posted on Apr, 17 2012 @ 11:40 AM
reply to post by stealthmonkey
I understand what you are saying, and when I was younger I even wondered that myself.
But please believe me when I say, it is correct what they tell us.
Think of your eyesight like a camera sensor, it collects light and the image is formed. In low light, not enough light can be captured and less is
seen, however, unlike your eyes, the camera can be adjusted to allow more light to enter, making darker scenes brighter.
But, as your eyes are just "sensors" this light needs to travel to them, that is why when it is dark, even though the object is still there, you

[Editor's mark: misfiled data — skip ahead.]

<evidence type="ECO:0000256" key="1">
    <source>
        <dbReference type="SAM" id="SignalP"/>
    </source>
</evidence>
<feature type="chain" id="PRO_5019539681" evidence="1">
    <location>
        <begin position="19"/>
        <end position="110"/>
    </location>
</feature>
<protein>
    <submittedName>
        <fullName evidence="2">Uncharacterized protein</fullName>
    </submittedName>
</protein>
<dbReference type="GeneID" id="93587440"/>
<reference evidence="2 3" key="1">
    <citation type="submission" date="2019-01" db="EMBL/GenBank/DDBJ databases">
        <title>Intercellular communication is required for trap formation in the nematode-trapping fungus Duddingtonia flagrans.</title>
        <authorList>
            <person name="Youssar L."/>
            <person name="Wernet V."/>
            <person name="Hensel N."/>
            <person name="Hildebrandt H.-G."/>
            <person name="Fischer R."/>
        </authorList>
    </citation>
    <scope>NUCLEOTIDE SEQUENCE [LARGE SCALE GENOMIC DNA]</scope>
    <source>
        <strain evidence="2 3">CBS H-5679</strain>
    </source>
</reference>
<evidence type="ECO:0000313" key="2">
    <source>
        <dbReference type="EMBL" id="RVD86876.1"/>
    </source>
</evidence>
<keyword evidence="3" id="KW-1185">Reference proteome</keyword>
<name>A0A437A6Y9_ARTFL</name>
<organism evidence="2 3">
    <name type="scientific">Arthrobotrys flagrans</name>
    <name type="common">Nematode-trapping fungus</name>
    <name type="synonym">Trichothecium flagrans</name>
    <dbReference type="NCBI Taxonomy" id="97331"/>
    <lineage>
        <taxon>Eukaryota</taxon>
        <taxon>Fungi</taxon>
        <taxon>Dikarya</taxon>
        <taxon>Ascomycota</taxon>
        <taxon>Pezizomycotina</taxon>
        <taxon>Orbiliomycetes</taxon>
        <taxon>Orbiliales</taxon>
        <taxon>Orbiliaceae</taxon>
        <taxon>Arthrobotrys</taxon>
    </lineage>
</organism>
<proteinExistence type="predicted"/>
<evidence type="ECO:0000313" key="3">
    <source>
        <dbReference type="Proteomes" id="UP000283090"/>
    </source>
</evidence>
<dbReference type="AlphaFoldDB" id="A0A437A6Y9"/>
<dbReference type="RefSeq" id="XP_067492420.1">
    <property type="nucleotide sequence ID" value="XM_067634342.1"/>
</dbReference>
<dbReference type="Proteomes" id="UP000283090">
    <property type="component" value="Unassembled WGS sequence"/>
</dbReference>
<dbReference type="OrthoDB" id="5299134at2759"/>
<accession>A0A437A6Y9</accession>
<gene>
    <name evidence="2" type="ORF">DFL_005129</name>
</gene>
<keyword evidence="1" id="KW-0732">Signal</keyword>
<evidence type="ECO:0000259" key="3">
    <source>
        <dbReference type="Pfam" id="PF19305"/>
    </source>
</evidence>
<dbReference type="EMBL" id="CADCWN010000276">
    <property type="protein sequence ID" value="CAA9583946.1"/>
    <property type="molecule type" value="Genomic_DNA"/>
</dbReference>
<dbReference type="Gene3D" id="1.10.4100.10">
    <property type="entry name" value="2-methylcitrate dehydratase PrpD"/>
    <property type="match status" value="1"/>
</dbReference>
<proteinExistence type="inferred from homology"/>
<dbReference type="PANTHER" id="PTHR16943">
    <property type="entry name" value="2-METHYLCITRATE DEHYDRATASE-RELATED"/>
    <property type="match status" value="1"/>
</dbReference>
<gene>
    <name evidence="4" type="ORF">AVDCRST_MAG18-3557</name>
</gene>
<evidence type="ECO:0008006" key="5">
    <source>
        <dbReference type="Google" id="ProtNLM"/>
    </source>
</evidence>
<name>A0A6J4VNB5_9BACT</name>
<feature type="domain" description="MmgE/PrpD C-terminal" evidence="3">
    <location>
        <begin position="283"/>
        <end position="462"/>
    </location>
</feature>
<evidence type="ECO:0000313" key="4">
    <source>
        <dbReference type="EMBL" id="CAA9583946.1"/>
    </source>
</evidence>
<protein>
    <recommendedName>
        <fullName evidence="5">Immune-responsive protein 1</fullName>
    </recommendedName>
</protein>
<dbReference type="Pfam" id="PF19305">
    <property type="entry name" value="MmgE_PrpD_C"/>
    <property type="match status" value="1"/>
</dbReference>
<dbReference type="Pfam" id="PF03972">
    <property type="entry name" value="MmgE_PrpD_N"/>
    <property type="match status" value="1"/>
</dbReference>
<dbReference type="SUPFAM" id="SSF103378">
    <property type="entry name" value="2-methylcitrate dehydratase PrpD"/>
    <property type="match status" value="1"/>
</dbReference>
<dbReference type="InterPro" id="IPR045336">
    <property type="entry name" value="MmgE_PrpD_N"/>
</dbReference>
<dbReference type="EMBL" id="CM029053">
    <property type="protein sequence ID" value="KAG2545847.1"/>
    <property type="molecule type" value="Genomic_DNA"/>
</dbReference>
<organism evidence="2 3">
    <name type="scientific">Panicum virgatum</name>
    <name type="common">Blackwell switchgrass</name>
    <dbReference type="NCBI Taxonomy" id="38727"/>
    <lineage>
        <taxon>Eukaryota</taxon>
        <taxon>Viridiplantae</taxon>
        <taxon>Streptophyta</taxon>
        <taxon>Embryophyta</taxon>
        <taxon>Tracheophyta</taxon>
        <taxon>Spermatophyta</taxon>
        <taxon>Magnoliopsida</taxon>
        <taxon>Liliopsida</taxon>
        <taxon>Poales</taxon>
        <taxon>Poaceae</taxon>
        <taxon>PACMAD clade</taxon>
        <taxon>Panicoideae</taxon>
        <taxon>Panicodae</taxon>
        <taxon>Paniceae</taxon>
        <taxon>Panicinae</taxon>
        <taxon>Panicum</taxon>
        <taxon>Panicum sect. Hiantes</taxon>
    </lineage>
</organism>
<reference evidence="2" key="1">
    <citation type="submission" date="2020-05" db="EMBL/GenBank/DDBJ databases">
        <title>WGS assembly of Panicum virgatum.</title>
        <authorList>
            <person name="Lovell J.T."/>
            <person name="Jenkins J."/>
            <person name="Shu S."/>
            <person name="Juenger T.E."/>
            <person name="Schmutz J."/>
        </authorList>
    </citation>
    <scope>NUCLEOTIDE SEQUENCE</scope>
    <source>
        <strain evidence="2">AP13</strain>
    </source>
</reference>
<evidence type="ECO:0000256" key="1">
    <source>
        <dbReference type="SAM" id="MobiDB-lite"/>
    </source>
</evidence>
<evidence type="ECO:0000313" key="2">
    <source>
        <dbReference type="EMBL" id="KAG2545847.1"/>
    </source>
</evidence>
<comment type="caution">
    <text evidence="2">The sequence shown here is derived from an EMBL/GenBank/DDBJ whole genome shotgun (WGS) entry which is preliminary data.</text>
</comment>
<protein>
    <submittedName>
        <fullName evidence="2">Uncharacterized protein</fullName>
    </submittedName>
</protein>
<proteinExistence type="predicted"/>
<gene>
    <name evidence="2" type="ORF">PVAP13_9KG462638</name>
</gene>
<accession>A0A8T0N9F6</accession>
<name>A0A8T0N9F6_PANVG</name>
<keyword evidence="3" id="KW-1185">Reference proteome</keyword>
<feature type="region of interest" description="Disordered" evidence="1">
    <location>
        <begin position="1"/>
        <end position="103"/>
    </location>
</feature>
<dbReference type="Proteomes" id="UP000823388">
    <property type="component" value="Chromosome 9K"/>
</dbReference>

can't see it as there is no light bouncing off it.
Think of an infrared (nightvision) camera, it has to send out infrared light to bounce off an object so the sensor can receive any IR light bounced
back, however because the IR spectrum is not visible to our eyes, we need the cameras sensor to see it. The principle is the same though, just we can
see the EM radiation that is light.